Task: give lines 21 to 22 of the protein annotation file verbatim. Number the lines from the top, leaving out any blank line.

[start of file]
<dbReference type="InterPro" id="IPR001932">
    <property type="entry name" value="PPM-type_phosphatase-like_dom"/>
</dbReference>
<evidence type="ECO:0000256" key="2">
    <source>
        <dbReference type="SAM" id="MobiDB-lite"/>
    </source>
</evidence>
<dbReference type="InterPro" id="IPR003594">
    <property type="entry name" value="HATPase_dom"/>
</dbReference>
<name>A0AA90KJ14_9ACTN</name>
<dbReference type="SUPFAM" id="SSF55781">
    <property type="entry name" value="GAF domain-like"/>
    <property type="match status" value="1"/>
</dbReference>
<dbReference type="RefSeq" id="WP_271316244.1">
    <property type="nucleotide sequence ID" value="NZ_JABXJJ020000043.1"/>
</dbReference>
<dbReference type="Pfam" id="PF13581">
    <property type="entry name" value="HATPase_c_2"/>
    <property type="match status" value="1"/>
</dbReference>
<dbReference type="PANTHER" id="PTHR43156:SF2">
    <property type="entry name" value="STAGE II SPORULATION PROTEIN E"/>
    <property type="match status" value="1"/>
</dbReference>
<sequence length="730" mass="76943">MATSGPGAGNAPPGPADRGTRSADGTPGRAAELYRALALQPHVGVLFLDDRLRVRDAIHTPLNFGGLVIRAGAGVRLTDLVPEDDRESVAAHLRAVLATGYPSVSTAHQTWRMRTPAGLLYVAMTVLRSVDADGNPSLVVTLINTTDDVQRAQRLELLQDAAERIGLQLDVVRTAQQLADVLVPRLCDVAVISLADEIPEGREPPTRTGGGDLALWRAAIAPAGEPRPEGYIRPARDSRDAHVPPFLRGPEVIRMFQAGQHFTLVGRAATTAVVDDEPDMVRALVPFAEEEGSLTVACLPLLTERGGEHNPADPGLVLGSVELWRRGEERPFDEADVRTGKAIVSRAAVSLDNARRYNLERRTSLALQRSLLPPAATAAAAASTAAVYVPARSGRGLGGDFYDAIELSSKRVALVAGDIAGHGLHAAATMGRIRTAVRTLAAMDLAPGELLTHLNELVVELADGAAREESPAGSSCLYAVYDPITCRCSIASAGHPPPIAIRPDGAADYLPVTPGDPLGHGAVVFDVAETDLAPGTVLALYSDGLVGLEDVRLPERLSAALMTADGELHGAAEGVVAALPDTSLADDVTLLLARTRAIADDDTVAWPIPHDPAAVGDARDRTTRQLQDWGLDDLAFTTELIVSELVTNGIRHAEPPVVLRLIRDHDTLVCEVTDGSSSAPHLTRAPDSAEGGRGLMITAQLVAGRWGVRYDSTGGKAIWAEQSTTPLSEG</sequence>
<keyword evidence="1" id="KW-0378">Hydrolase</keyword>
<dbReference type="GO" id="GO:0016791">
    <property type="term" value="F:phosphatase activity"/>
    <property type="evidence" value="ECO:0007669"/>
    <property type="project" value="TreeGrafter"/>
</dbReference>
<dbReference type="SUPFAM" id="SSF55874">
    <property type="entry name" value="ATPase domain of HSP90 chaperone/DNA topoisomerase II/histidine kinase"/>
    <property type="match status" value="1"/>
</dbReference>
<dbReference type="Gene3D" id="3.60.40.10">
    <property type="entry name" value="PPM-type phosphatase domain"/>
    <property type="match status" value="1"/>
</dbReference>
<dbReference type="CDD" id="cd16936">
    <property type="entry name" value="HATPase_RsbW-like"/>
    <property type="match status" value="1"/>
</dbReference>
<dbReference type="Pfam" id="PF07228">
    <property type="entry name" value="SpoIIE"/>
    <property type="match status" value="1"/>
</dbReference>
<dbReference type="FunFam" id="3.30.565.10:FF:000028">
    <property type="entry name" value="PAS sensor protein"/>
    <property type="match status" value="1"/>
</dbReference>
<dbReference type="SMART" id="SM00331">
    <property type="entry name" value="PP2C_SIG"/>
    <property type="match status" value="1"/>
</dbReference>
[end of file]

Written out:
    <property type="entry name" value="HATPase_c_2"/>
    <property type="match status" value="1"/>